A day before the opening ceremony of the 2016 Olympics, Facebook community Thappad released a video on the forgotten story of Shanthi Soundarajan, a runner from Tamil Nadu who was suspended after failing a 'gender test' in 2006.
A track and field athlete, Soundarajan has won 12 international medals for India and 64 national medals for her state Tamil Nadu. However, in 2006, her brilliant run came to an end after she failed the controversial gender test.
The New York Times Magazine explains what a 'gender test' typically involves: "To evaluate the effects of high testosterone, the international athletic association's protocol involves measuring and palpating the clitoris, vagina and labia, as well as evaluating breast size and pubic hair scored on an illustrated five-grade scale." What the sex verification test then does is to check if a sportswoman is eligible to compete in a single sex category. It is perceived that a high level of testosterone gives female sportspersons an advantage.
Shanthi's story is important now because we are all cheering for the true spirit of sports at the Olympics, all the while discriminating against our sportspersons.
"Shanthi's story is important now because we are all cheering for the true spirit of sports at the Olympics, all the while discriminating against our sportspersons. The time is right to visit her case," the video's producer and Thappad co-founder Sandesh B Suvarna said. "PM Modi's #RunWithRio campaign will be incomplete if you cannot get #JusticeForShanthi."
Thappad realised the need to tell her side of the story, after a recent online petition for Soundarajan on Change.org got such a feeble response that it did not even get a minimum of 1,500 signatures. The video was made in collaboration with Tamil and Telugu actor and director Dheepa Ramanujam and activist Gopi Shankar Madurai.
The video is part of an online campaign that is asking for Soundarajan's name to be included in the official records again and that the government should give her a permanent job to rebuild her life. Thappad's petition has so far received 2,400 signatures.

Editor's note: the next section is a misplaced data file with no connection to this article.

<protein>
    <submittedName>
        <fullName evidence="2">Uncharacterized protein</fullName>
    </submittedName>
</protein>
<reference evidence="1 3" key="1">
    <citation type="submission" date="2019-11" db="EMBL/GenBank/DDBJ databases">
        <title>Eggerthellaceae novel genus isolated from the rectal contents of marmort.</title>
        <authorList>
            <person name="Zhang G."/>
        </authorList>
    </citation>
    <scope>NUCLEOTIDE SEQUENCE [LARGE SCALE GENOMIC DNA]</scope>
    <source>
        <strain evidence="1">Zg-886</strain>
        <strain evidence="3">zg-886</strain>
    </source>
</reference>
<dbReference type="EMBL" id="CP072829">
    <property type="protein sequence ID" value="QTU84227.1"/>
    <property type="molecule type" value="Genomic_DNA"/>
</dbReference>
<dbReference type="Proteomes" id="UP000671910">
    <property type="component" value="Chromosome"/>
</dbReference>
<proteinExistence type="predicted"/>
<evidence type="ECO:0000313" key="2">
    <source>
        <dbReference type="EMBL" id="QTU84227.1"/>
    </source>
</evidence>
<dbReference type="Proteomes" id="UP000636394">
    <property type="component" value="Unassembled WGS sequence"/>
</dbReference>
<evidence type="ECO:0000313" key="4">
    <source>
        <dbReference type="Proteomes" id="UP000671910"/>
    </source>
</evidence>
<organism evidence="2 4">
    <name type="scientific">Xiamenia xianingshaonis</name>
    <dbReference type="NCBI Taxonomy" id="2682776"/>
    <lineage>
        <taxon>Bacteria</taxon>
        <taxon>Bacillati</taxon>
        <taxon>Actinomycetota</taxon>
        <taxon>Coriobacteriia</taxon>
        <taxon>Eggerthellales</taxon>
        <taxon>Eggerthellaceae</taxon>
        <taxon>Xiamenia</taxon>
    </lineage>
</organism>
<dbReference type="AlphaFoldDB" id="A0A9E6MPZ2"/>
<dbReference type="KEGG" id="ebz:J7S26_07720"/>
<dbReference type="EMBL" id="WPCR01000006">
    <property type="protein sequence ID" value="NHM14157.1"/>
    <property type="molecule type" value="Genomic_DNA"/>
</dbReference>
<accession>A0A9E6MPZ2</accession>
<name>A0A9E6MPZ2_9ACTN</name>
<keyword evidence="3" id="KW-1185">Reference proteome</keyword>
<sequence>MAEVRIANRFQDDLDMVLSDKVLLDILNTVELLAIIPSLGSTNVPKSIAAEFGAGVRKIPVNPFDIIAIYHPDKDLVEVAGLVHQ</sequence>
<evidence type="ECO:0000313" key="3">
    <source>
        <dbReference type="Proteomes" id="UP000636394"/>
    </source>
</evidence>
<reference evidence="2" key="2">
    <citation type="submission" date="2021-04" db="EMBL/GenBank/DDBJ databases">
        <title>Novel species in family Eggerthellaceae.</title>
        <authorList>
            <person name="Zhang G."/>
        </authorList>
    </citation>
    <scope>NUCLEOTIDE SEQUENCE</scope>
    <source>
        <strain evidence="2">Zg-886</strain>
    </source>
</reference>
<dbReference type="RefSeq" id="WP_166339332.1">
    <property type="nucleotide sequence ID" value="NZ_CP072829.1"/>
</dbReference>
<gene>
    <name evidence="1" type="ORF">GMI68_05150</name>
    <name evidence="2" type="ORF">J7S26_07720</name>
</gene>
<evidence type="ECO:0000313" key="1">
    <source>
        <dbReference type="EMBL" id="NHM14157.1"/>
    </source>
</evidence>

The video is part of an online campaign that is asking for Soundarajan's name to be included in the official records again and that the government should give her a permanent job to rebuild her life.
Titled #JusticeForShanthi, video highlights Soundarajan's remarkable struggle against the odds, and the the discriminatory and humiliating practice of gender testing athletes. Born to a poor Dalit family in the village of Kathakurichi in Tamil Nadu, she spent her childhood in a hut with no electricity, toilet and running water, and often a shortage of food. She emerged as a star athlete in 2004, and went on win a series of medals, including her career-best silver at the 800 m race at the 2006 Asian Games in Doha.
A day later, she was subjected to a blood test and a physical examination. She had failed the gender test and was diagnosed with AIS or androgen insensitivity syndrome, in which a person who is genetically male, is resistant to male sex hormones or androgens, leading them to have the physical traits of a woman but the genetic make-up of a man.
The decision changed Soundarajan's life. Stripped of her medal and subjected to intense media scrutiny, she attempted suicide in 2007 and was forced to work as a daily wage worker at a brick kiln with her parents.
The rules on gender tests finally changed after a landmark ruling in 2015, when athlete Dutee Chand challenged her suspension after failing a hormone test. As a result, the International Association of Athletic Federation's gender tests were finally suspended for two years.
Sundarajan is now coaching youngsters in running and mentions how happy she is seeing Chand and South African athlete Caster Semenya, two female athletes who failed gender tests, run."I dream of a future where no one goes through what I went through," Soundarajan says at the end.
With inputs from Anwesha Madhukalya.